The 12 GW in 2013 was the most for any country ever in a single year (by a long shot; as far as we can tell, the old record was Germany’s 7.6 GW in 2012). And more is on the way, Bloomberg New Energy Finance said:
The Chinese government is targeting 14 GW of additional PV capacity in 2014. Transmission grid-connected projects were the vast majority of China’s solar market last year, but the government is aiming for at least 60 percen of this year’s installations to be rooftop capacity, which is connected to the distribution grid rather than the transmission grid. A shift to rooftops rather than remote deserts will bring additional legal and financial complications for developers and so Bloomberg New Energy Finance expects the target to be slightly undershot in 2014 – but with higher growth in 2015.China also had a solid year with wind, adding 14.92 GW last year; not its biggest year, but about 2 GW more than the U.S. has ever added in a single year.
Still, the question persists: Is it enough? Or more to point, given its coal use, can China’s renewable efforts really make a difference in the long-term carbon-emissions trajectory of the country?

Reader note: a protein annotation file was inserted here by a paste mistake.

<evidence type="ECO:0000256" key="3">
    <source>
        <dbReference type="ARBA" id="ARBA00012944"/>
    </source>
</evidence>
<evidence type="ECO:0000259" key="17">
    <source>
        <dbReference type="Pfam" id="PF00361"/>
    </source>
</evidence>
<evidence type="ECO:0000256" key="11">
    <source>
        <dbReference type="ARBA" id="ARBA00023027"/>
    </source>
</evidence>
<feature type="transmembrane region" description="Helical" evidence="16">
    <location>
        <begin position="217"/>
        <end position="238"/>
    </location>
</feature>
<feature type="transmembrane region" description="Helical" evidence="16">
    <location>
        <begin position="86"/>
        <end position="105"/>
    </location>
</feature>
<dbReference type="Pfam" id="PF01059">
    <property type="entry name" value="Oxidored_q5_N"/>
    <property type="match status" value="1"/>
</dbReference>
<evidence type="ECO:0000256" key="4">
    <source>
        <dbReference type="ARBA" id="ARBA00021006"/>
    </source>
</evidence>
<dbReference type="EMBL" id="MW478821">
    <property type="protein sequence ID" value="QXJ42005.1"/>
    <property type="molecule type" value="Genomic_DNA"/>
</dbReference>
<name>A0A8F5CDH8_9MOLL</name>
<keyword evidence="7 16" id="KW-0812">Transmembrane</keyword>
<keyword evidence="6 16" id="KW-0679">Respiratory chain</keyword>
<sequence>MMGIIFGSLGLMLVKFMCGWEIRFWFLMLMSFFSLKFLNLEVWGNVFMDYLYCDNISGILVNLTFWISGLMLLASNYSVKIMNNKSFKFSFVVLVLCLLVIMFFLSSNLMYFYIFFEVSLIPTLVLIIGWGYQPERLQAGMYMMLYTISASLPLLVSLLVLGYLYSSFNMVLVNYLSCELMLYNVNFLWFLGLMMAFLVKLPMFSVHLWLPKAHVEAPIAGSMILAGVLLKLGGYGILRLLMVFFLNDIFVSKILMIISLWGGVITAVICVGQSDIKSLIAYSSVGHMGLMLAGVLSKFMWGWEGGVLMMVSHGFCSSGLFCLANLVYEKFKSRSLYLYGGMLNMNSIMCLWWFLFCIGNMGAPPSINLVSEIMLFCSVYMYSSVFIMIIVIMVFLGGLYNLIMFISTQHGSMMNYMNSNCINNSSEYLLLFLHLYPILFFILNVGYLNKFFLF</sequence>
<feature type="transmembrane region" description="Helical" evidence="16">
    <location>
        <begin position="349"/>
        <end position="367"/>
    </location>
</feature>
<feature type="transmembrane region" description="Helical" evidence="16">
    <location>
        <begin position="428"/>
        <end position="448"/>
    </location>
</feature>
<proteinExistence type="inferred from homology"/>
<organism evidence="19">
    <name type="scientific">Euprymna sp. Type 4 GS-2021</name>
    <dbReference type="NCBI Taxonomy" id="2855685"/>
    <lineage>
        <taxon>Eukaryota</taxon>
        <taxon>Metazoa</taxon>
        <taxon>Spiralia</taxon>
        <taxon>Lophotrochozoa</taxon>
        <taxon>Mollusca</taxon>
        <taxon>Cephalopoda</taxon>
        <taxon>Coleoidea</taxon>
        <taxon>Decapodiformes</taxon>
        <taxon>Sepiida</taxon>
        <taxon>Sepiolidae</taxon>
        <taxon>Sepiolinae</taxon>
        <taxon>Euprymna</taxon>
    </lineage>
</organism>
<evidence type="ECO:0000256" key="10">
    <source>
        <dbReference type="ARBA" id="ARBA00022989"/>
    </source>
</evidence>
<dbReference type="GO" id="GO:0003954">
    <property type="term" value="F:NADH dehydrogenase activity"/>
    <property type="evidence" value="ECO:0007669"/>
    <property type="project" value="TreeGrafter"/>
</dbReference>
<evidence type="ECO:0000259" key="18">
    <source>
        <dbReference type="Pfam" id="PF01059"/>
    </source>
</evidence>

The question was quite correctly raised by Armond Cohen, in a blog post on the website of the Clean Air Task Force, where Cohen is executive director, and that was republished here on EarthTechling. I went in a similar direction myself last September when a report revealed that China was likely to add 38 gigawatts of coal capacity per year until 2022 before slowing down the pace.
Cohen makes a strong case that with so many new coal plants being built in China, it’s going to be very difficult for the country not to continue to burn large amounts of the stuff for many, many years in the future. That’s why he’s a big proponent of carbon capture and storage. As he wrote last October:
Without CCS applied widely in China, the nation’s coal fleet will remain the largest global clustered source of carbon dioxide emissions, with a ‘long tail’ that could last for much of the 21st century – making most climate management plans, such as the “trillion ton cap” that was implied this month by the Intergovernmental Panel on Climate Change, nearly impossible to reach.Still, after the 12 GW figure was reported, I couldn’t help but be in awe of China’s achievement, and, perhaps irrationally, begin to believe that it might be setting off on a miraculous solar adoption binge. I asked Cohen what he thought. In his post, he had mistakenly understated China’s 2013 solar growth, pegging it at 3.6 GW based on partial-year data (an error he told me he intends to correct). Does the fact that it was more than three times that, and that the wind addition was nearly twice as big as he originally thought, give him hope?